Feeds:
Posts
Comments

Posts Tagged ‘Woodbridge VA’

I hope that the title did not lead to an expectation that you would find photos of tiny deer in this posting. It may have been a stretch to use that title, but I wanted to give a hint of the fact that I captured all of these images with my macro lens. In fact, the first two images are uncropped, which gives you an idea of how close I was to the deer.

Yesterday I set off for Occoquan Regional Park to search primarily for dragonflies and butterflies. I put my Tamron 180 mm macro lens on my camera, a lens which is my go-to lens for much of the spring and summer. Now I must confess that the reach of this macro lens is a bit longer than the average macro lens, which generally has a focal length of 100 mm or so, but it certainly would not be my first choice for wildlife photography.

I was sitting on a log taking a break when I heard some nearby noise in the underbrush. I stood up, expecting to see a scurrying squirrel, and suddenly was face-to face with a White-tailed Deer (Odocoileus virginianus). For a considerable amount of time the deer eyed me with curiosity before slowly moving away. As I watched the deer depart, I noticed another deer, one with amazingly long ears. As I prepared to photograph the second deer, the first one photobombed us, resulting in the third image.

This situation reinforced to me the importance of shooting with whatever camera or lens that I happen to have at hand. It may not be the optimal option, but it can often yield surprisingly good results.

Whiite-tailed Deer

White-tailed Deer

White-tailed Deer

© Michael Q. Powell. All rights reserved.

 

Read Full Post »

The sky was mostly covered in clouds yesterday morning at Occoquan Bay National Wildlife Refuge when an Osprey (Pandion haliaetus) decided to fly right at me after it had caught a fish.

I love the look of a head-on shot of a flying bird, but capturing such a shot is not easy. First, the bird has to cooperate and most of the time, it seems, birds like to fly away from me and not toward me. Secondly, I have to be able to capture and maintain focus on the bird as it is approaching, which can be a challenge with a heavy telephoto zoom lens. Finally, I have to calibrate my shooting speed so that I don’t fill up the buffer of my camera before the bird gets close.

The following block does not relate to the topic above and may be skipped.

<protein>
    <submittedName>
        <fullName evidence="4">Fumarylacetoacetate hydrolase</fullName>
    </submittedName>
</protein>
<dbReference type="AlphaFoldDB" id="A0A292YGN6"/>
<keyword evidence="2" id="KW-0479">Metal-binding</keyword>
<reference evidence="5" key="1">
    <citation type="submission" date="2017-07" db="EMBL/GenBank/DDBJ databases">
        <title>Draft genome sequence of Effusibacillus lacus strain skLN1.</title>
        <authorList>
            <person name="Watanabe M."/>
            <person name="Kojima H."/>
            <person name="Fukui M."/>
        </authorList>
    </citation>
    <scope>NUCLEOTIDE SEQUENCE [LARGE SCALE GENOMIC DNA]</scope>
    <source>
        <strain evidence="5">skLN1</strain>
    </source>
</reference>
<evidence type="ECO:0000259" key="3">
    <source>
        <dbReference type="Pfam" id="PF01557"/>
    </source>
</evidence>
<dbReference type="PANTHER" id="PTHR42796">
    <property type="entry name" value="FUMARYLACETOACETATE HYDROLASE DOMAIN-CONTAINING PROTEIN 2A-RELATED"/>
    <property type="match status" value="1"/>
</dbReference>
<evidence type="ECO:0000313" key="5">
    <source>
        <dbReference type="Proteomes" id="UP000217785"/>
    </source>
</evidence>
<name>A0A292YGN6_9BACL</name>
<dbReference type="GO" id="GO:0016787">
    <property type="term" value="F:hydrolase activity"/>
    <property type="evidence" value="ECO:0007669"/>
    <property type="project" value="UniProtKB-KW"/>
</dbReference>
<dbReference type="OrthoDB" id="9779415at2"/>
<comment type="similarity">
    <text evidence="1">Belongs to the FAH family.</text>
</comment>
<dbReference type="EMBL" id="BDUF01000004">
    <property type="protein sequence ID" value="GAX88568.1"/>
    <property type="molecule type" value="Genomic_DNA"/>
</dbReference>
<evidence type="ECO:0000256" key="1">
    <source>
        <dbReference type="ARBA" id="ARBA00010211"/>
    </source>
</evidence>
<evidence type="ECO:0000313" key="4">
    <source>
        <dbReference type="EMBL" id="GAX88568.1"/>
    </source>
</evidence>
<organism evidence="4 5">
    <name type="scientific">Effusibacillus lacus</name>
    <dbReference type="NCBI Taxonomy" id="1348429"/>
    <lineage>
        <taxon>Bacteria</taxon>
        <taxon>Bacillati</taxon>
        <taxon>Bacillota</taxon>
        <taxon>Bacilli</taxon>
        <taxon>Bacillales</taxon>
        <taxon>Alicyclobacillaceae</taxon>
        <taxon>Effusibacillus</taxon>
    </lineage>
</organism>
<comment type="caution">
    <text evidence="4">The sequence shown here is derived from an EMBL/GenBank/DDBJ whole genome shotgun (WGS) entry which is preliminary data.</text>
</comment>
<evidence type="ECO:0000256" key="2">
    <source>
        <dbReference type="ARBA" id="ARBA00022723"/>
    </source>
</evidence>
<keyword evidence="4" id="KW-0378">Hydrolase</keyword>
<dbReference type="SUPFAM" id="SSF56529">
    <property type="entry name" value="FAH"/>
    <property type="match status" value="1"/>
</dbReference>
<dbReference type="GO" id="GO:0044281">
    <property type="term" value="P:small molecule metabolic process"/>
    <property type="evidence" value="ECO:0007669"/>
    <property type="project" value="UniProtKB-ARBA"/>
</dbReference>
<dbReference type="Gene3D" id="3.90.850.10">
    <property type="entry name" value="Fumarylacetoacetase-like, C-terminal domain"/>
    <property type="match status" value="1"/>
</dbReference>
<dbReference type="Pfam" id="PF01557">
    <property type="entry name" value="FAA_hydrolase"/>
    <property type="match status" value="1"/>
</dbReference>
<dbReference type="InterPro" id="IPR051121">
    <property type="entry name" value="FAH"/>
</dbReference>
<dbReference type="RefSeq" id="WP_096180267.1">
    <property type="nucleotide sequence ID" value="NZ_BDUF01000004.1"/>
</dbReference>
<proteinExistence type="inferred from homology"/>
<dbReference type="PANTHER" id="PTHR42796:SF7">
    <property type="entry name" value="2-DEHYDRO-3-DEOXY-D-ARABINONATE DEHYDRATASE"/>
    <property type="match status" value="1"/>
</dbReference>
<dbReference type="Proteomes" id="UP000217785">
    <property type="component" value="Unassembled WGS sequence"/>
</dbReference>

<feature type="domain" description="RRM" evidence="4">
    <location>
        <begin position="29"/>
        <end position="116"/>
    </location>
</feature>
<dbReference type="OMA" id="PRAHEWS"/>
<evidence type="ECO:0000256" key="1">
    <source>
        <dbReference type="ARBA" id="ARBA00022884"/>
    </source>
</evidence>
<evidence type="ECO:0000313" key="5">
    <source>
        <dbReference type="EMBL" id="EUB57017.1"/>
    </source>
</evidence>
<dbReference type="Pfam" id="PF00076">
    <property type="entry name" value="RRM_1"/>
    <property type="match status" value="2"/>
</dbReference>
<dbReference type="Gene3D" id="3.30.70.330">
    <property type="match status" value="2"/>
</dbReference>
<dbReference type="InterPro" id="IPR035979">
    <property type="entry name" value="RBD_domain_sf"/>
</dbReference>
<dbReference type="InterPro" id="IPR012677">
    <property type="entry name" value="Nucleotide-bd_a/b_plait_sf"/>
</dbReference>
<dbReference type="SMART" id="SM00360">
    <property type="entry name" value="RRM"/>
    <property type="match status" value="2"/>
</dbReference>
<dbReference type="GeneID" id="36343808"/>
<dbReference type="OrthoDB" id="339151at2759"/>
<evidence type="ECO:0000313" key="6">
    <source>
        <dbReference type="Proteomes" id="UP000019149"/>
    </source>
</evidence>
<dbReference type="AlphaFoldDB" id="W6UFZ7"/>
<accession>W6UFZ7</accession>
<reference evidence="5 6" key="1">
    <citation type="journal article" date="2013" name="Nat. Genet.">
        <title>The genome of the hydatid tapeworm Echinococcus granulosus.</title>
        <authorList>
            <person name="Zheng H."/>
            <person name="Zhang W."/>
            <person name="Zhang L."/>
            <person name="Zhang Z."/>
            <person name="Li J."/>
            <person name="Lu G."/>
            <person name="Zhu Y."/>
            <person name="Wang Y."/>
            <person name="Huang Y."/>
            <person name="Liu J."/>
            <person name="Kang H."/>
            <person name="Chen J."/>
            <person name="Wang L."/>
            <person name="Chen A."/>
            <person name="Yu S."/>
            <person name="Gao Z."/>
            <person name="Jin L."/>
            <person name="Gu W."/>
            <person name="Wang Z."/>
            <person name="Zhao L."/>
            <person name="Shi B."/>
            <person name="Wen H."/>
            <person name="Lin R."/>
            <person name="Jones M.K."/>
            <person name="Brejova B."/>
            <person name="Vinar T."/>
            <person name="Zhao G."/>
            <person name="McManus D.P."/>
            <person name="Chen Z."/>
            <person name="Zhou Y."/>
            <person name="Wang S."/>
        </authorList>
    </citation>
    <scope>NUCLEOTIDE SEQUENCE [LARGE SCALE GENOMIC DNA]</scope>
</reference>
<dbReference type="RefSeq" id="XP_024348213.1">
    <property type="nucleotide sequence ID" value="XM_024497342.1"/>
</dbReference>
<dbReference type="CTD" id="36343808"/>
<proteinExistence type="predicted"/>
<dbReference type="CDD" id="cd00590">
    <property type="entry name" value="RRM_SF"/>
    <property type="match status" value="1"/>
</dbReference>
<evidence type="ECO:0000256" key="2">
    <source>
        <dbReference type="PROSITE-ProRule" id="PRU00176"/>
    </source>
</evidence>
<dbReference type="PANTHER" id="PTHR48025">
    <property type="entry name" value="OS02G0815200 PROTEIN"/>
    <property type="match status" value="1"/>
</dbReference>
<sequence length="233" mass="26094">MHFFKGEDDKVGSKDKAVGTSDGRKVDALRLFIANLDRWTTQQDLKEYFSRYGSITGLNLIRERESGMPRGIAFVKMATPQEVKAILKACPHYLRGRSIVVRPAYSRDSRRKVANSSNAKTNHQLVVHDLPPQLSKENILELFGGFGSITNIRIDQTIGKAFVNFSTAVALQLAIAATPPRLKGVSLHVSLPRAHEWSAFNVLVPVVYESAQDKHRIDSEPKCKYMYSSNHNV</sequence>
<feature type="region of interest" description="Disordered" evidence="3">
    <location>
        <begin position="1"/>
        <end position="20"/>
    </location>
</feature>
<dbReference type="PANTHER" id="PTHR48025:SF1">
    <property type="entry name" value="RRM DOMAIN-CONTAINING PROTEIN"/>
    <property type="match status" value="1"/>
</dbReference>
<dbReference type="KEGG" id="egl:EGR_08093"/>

Things worked out pretty well for this shot. If you click on the image and zoom in on it, you will see that I managed to keep those yellow eyes in reasonably sharp focus and even the beak is in focus. You don’t get a very good view of the fish—you will have to wait until I capture of profile shot of an osprey with its catch.

osprey

© Michael Q. Powell. All rights reserved.

Read Full Post »

Many of you are aware that I have been keeping track of a Bald Eagle (Haliaeetus leucocephalus) nest at Occoquan Bay National Wildlife Refuge. When the eagle couple occupied the nest earlier this spring, the authorities set up barriers to keep the eagles from being disturbed, because the tree with the nest is close to the intersection of several trails.

I have checked the nest several times in the past month and there has always been an eagle sitting in the middle of the nest. As I looked through my telephoto zoom lens this past Friday from one of the barriers, I could see that an adult eagle was sitting at one side of the nest, leading me to believe there might be babies. I waited and eventually was rewarded with a view of one eaglet.

Last year there were two eaglets born at this nest. Perhaps there is a second eaglet this year too, but at a minimum I am thrilled to know that there is at least one new eaglet birth to celebrate.